Dial-up internet is a great money-saver and an excellent way to just access the basics when it comes to the virtual world. If that’s all you want in an internet service, then dial-up might be perfect for you.

What is satellite internet, and how does it work?

Satellite internet is very common in households where multiple people need to access the web. It works by using three main wireless connections: the signal connects from your property, to a satellite in space, and finally to an internet service provider (ISP). Viasat, Hughesnet, and Starlink are just a few popular satellite internet providers.

Whenever you make a request on your computer (let’s say, by clicking on a link to a website), the signal is sent to a satellite until it reaches your ISP, which then sends the response back to you. All of this happens in a fraction of a second, leaving you with a strong internet connection and the ability to play video games, stream Netflix, and use Zoom.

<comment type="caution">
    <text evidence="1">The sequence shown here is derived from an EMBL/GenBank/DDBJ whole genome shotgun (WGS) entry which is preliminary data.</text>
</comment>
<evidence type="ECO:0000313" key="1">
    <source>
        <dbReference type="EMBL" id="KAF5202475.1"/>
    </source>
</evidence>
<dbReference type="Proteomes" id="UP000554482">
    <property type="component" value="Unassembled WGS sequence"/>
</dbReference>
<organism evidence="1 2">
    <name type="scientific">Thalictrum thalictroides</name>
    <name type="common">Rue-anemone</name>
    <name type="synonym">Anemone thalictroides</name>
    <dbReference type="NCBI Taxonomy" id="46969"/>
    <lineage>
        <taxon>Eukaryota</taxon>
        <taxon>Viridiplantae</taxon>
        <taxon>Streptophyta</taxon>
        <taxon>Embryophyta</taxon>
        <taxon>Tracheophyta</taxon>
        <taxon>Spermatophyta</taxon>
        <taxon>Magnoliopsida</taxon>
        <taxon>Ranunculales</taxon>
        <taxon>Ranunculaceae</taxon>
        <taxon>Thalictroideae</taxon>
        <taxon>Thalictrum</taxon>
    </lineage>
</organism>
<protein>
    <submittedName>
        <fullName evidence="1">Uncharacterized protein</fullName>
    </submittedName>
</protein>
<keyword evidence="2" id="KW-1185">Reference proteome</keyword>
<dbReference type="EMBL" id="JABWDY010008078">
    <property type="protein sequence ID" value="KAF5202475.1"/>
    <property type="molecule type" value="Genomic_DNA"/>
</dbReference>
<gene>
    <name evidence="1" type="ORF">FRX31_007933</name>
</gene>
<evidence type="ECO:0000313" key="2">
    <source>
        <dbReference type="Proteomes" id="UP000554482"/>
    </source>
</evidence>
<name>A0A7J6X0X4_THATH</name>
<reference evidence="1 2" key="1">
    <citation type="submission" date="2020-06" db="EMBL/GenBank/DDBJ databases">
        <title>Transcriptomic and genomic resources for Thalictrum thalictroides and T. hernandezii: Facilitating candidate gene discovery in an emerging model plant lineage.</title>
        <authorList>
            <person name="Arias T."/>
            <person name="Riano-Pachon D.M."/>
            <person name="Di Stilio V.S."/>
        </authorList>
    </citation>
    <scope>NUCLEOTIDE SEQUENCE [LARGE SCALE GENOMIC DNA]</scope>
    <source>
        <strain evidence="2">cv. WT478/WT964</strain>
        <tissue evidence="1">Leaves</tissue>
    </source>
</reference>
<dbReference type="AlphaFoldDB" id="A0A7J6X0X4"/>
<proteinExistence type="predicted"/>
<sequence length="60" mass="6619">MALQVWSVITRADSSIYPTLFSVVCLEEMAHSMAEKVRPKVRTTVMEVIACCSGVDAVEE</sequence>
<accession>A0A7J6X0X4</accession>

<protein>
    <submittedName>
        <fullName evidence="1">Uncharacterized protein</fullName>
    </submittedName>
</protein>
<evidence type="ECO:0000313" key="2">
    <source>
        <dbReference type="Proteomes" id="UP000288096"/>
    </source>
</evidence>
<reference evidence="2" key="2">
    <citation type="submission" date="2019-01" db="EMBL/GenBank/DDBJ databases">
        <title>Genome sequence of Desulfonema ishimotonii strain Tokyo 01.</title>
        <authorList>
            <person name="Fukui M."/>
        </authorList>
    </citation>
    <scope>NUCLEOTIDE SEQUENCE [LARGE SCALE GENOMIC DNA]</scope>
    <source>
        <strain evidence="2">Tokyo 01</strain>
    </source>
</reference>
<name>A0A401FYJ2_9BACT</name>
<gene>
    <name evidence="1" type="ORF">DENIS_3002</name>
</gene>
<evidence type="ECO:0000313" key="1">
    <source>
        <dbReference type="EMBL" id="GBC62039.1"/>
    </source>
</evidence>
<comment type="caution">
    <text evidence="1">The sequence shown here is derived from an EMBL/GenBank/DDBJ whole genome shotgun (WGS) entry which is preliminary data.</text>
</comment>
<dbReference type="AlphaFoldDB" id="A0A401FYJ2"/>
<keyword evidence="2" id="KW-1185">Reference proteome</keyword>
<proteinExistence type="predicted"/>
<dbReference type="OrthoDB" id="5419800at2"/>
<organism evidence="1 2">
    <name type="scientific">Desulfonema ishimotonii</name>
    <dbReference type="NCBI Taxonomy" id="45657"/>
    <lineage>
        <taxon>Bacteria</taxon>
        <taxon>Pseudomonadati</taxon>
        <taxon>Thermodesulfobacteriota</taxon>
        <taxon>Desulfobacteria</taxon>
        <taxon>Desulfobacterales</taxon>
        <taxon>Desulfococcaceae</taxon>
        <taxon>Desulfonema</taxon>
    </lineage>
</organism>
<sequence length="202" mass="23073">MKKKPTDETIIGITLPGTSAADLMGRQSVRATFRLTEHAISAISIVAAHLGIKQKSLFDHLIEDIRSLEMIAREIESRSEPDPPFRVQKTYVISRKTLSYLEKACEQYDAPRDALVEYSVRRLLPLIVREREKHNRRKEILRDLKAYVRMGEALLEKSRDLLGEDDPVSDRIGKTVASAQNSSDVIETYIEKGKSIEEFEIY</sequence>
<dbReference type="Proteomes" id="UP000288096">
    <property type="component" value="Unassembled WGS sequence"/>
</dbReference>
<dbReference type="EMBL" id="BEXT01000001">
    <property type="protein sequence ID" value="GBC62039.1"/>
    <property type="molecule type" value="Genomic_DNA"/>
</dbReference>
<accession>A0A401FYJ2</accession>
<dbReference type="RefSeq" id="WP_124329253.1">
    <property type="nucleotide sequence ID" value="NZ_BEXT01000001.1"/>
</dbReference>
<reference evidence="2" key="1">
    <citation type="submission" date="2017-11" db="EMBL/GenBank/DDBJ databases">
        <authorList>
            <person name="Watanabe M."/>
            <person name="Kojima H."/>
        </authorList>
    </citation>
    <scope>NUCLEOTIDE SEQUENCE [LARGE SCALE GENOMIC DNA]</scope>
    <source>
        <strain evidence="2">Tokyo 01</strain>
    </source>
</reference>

On average, satellite internet costs anywhere between $30 and $200 depending on the provider, the speed, and the data cap. While satellite internet isn’t as fast as something like cable or DSL internet, it is reliable and meets a lot of people’s internet needs.

Which works better: satellite internet or dial-up internet?

There really isn’t much debate when it comes to which is better. Between satellite internet and dial-up internet, satellite is definitely faster. However, in this case, faster does mean pricier. Most satellite internet speeds reach up to 100 Mbps, which is around 10 times faster than dial-up internet.

Dial-up internet isn’t as fast and doesn’t support as many functions (like watching lots of videos, supporting multiple users, or gaming), but it’s way cheaper than satellite internet and still provides an internet connection.

What are the best satellite internet providers?

If you’re interested in satellite internet and want to look at some of the best providers, here’s an excellent resource. Viasat and Hughesnet are your only options currently, but Starlink is just around the corner.

Viasat vs. Hughesnet satellite internet overview
Provider
Monthly price